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SPCA sickened by cruelty to puppy -- Pit bull terrier found with crhonic skin disorder

Animal rescuers last night vowed to find the cruel dog breeders who allowed a pit bull terrier puppy to suffer an agonising skin disorder that will ultimately take its life.

Police and SPCA chiefs said it was the worse case of mange, officially known as demadex, they had ever come across on the Island and that, as a result, the bitch would have to be put to sleep.

The four-month-old puppy was found in Devonshire on Tuesday with a broken hind leg and no fur whatsoever, only scabs all over her body.

SPCA inspector Charles Whited said he was sickened by the treatment of the dog and the ignorance of its owners, who had failed to seek medical attention from a vet.

But he said the growing poor treatment of pit bull terriers on the Island caused him great concern and he said there were probably other dogs suffering the same intolerable pain and discomfort.

"Her skin disorder is so far advanced, it would be inhumane to try and treat her,'' said Mr. Whited. "She is suffering so much pain and her skin is so damaged and raw, there is nothing we can do. Her body is just one big scab.

"I don't know how anybody could sit back and watch an animal suffer in this way. What she has gone through does not bare thinking about.

"I promise that if we find out who did this they are going to burn for cruelty and for failing to seek medical care for their dog. They will face the courts and burn.'' Mr. Whited explained how mange was hereditary and often passed to unborn puppies by their mother. It can not be passed from dog to dog through contact only.

It is a condition whereby skin mites get under the skin, irritating the dog and causing it to itch and subsequently scratch.

It is not certain whether the disease can be cured, but it can be treated and the dogs can be made to feel more comfortable. But those left, such as this puppy, deteriorate very quickly and scratch at themselves until they have no fur left and only scabs in its place.

Both Police and the SPCA appealed for information about the owners of the dog last night and warned that there could be other animals in Bermuda suffering the same condition.

Mr. Whited added: "Unfortunately, this is another perfect example of how people who do not know what they are doing allow dogs to be bred with this chronic skin disorder.

"It's hereditary and the rest of this litter probably have it, too. It's disgusting that people have so little regard for their animals.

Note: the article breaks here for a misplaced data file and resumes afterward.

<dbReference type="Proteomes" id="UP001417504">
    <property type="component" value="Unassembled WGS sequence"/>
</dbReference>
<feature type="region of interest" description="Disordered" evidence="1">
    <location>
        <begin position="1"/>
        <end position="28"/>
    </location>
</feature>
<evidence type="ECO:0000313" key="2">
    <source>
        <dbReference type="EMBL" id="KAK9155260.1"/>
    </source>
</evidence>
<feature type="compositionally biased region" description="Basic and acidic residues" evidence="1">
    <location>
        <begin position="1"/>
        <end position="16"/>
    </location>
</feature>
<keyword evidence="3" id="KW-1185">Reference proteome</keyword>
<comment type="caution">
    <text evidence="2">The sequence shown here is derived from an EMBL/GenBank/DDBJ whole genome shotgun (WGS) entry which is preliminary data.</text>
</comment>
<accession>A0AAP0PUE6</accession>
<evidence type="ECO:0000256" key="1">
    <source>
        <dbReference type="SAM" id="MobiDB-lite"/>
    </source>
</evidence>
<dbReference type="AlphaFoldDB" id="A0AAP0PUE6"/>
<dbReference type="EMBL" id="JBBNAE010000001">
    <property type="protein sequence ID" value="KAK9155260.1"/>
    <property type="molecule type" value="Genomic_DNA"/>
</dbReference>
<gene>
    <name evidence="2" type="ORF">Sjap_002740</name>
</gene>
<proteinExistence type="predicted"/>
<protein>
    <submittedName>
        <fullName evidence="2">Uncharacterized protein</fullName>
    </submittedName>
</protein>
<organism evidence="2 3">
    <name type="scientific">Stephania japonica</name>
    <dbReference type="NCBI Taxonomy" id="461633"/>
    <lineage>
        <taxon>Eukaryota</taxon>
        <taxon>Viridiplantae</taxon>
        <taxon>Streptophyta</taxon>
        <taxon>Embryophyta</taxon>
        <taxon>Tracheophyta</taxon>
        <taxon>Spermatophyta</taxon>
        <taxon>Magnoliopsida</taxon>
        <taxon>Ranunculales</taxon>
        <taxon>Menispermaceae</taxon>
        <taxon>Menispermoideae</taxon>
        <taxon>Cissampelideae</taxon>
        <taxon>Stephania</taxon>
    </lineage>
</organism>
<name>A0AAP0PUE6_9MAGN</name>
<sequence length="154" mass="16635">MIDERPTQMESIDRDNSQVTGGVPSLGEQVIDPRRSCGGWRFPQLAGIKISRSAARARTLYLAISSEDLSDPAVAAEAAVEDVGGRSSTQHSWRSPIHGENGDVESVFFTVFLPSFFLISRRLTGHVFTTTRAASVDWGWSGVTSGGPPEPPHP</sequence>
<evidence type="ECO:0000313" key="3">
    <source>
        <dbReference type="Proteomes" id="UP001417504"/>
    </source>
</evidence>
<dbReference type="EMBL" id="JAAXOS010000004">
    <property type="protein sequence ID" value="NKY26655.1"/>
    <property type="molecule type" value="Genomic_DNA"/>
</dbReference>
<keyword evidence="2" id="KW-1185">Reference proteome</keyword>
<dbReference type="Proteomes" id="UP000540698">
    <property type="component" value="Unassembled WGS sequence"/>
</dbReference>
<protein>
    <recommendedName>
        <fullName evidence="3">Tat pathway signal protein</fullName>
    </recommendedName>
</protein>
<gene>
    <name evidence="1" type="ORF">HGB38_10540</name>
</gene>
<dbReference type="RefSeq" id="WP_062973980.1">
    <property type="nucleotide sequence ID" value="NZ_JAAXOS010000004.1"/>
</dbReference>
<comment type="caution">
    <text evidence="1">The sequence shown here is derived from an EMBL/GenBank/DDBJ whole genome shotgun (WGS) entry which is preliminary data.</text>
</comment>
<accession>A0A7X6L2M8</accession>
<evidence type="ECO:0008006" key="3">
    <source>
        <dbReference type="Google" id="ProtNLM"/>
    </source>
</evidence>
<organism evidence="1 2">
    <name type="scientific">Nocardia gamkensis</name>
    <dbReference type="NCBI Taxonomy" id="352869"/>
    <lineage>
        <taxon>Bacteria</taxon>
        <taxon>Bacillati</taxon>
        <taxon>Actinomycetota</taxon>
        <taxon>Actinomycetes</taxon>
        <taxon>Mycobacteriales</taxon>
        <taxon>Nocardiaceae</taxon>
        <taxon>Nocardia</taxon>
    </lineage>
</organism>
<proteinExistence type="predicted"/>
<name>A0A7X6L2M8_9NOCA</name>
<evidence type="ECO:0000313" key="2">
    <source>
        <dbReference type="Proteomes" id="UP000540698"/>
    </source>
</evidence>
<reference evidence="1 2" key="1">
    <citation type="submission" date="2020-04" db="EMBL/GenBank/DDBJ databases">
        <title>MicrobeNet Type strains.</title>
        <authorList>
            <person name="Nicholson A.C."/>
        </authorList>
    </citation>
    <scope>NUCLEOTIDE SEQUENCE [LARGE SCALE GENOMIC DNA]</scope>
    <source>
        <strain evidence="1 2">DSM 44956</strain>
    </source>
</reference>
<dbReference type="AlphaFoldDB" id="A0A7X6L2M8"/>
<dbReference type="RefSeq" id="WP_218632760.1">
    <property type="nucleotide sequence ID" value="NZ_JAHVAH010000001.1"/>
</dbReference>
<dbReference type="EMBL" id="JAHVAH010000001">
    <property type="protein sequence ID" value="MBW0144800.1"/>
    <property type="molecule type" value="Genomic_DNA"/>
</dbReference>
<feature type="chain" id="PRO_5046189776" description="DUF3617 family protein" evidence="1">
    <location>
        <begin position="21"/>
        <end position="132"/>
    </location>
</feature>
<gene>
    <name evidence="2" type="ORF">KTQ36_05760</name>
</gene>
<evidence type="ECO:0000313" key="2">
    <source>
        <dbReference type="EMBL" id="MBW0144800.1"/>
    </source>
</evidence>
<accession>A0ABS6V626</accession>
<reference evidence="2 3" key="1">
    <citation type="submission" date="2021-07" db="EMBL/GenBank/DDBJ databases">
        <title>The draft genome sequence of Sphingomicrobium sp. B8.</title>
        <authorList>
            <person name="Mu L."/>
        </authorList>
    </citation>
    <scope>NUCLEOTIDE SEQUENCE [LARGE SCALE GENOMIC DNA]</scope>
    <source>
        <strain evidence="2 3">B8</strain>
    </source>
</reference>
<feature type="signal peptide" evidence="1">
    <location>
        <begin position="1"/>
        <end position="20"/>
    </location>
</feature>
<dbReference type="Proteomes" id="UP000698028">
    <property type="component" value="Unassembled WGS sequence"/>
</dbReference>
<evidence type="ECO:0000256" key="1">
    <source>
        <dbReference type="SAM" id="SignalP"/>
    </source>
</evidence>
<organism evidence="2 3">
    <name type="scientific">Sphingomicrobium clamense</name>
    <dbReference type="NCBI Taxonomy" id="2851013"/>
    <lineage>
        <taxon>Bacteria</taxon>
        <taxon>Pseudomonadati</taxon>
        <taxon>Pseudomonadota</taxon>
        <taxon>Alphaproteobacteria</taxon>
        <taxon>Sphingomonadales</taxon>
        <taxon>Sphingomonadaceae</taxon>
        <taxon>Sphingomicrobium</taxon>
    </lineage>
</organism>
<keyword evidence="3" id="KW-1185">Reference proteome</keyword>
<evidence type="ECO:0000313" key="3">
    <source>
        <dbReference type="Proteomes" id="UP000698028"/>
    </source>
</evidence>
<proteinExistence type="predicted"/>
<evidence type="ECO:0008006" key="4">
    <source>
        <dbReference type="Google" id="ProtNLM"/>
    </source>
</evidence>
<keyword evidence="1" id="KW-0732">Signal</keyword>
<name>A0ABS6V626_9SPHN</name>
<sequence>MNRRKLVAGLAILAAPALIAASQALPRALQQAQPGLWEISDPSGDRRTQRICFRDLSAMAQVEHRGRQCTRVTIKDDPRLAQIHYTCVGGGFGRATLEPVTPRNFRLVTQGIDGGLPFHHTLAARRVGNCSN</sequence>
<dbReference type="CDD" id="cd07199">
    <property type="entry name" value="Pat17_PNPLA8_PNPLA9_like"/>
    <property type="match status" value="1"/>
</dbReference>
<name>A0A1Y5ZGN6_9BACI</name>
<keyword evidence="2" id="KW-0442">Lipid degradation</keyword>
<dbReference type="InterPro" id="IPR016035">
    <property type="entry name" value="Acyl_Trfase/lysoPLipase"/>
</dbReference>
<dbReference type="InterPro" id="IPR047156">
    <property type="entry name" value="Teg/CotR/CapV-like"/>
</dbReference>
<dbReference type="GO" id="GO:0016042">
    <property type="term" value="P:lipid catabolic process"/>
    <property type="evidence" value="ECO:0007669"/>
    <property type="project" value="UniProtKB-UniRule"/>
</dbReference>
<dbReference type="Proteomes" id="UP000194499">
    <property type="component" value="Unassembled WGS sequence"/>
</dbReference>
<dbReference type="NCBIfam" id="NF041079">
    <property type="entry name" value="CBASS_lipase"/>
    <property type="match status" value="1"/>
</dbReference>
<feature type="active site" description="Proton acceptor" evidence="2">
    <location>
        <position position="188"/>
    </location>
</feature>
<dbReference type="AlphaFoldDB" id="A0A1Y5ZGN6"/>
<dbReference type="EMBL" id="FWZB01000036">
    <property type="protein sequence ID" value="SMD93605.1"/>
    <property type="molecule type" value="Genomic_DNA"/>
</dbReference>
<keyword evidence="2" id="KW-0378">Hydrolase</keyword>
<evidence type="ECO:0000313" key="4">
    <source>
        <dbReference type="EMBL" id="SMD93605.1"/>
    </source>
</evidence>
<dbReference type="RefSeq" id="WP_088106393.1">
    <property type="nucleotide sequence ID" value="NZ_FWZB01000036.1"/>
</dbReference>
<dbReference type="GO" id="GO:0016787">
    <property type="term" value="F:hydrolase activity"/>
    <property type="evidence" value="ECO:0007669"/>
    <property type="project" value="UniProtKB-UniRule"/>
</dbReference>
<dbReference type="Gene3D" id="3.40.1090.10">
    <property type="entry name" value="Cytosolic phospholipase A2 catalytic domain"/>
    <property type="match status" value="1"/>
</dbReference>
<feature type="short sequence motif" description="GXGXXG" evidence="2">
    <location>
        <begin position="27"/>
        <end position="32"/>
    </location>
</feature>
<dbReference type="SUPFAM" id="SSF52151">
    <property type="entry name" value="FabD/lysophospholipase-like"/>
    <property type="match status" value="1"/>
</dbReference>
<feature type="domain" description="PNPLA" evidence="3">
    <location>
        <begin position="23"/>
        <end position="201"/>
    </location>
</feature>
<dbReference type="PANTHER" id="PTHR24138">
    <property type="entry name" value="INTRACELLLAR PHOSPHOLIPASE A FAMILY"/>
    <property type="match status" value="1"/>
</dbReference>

"The quality of pit bulls on this Island has gone back so far. People do not care, they just want to make money.'' Veterinary surgeon Andrew Madeiros, of Ettrick Animal Hospital in Warwick, said he was giving the owners of the dog until this morning to come forward, in case the puppy has been under-going some kind of medical care. However, he added that the chances of the dog ever getting better were slim.

The doctor said he had done everything possible to make her comfortable, but he did not want to put her through more misery than necessary, so would put her to sleep this morning, if nobody came forward.

Dr. Madeiros said: "This is the 20th case of mange I have seen this year and the fifth this week alone. It could be that some of the dogs I have seen this week are from the same litter.

"I am seeing more and more of this problem, and it is of great concern to me.

Three or four years ago, I would have only seen about 20 cases in a whole year.

"It is down to indiscriminate breeding and lack of medical attention, and I think we are going to see a lot more of it.

"I have been a vet for 15 years and this makes me feel frustrated, angry, upset, but not surprised -- that is the sad thing.

"This puppy has a lovely temperament and doesn't look malnourished. It is very sad it has been left to suffer like this. It did not need to happen.'' Police also revealed yesterday how two other pit bull terriers had been seized by the animal protection officer on Tuesday from a house in Curving Avenue, Pembroke.

They were removed from the address on suspicion that their owner was failing to provide proper medical attention. One of the dogs had sustained lacerations to the ear and face, as well as extensive wounding to one of its hind legs.

Both were taken to a vet and inquiries are continuing.

Anyone with information about any of the incidents should call Police on 295-0011, the SPCA on 236-7333 or 296-3158, or Crime Stoppers on 1-800-623-8471. Information will be treated in confidence.

Picture: Tony Cordeiro So cruel: Vets are preparing to put to sleep this four-month-old pit bull terrier puppy because of a chronic skin skin disease